With some historical sites shuttered during the United States government shutdown, the Freedom Trail’s signature tour guides are wearing down the heels on their pilgrim shoes to meet demand.
Ticket sales are up on the popular Boston walking tour, said Mimi LaCamera, the president of the organization, as other sites, from the U.S.S. Constitution to parts of Faneuil Hall have been forced to close.
“We’ve been booking more tours because other sites are closed,” she said of the 90-minute walking tours, organized by the non-profit Freedom Trail Foundation. “But we’re open and we’ve had a steady attendance.”
Tour guides lead the tours in full colonial garb. And though two
of the tour’s 16 stops, Bunker Hill and the U.S.S. Constitution, are closed, walking groups do not typically enter those sights during the tours anyway, LaCamera said.
How the U.S.S. Constitution is handling the shutdown: Link.
Tourists can pick up the Freedom Trail from Faneuil Hall or Boston Common. Ticket sales on Boston Common, the more popular place to start the tour, have not changed, but the Faneuil Hall location has seen an increase, said LaCamera. She said this is likely because the National Historical Park tour, which ordinarily leaves from the same locale, is closed.
“We’ve been getting some of those people too,” she said.
Emily Kovatch, a tour guide on the Freedom Trail, said her biggest problem has been informing the public that the tours are still going, and the stops along it remain the same. She spent the first 10 minutes of her Tuesday 10:30 a.m. tour explaining this to her four-person group.
“The Constitution is closed and that’s what I’m really bummed about,” said Kovatch as she adjusted her pilgrim skirt. “But we’ll still see it on the outside like usual.”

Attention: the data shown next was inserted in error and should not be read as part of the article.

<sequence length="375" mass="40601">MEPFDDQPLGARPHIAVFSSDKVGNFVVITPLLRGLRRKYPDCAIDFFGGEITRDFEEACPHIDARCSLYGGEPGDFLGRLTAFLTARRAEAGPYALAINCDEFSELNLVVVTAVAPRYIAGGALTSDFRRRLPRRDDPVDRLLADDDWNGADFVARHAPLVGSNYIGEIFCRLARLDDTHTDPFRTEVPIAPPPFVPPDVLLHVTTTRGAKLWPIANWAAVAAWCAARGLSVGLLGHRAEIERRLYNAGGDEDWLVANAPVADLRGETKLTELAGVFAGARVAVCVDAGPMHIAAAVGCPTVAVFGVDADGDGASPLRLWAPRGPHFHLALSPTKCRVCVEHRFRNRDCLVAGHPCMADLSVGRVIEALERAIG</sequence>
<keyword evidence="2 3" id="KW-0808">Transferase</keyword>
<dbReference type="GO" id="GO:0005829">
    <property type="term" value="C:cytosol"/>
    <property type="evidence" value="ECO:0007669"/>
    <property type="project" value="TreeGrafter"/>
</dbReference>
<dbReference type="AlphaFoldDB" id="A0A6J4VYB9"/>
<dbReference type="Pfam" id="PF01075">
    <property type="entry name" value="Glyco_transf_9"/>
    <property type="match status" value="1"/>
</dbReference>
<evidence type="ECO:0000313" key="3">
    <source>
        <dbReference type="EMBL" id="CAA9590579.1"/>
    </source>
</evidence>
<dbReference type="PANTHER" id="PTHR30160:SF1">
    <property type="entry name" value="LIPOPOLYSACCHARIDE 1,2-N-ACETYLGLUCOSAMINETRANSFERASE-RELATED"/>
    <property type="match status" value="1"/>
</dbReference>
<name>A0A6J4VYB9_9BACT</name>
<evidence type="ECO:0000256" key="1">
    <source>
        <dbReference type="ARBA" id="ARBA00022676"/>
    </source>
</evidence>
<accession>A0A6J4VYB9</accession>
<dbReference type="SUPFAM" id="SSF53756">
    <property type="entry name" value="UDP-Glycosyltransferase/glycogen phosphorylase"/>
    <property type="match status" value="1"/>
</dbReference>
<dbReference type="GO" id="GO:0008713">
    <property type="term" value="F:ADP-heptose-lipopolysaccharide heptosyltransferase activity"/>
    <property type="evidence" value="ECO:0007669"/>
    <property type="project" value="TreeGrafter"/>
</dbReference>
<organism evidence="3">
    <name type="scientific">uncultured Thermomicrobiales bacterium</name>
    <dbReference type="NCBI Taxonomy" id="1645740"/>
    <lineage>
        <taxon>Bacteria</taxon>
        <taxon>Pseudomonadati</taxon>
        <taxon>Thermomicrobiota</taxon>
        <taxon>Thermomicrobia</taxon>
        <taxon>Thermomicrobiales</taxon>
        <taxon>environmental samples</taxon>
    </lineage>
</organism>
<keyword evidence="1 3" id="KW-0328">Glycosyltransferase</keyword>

Elizabeth Legvold and Gloria Less, a pair of childhood friends, traveled with their husbands from California to Boston to see the fall leaves and historical sites, a trip they booked four months ago, the women said.
While on the Freedom Trail tour Tuesday morning, Elizabeth Legvold said she was disappointed the shutdown occurred during her vacation.
“I wanted to see the Great Hall and the Constitution,” she said. “It’s so disappointing.”
“It’s sad we’ve been looking forward to this,” she said. “And I’ve only been to Boston once before.”
Elizabeth Legvold’s husband, Lee Legvold, took a different approach, however.
“I’m just mad about what’s going on in D.C.,” he said. “They need to sit down and figure this out like adults.”
According to Kovatch, Lee Legvold’s reaction is more typical of the tourists she’s interacted with.
“There’s been some grumbling,” she said. “But people are more upset that this is happening, not that the sites are closed.”
This article is being published under an arrangement between the Boston Globe and Emerson College.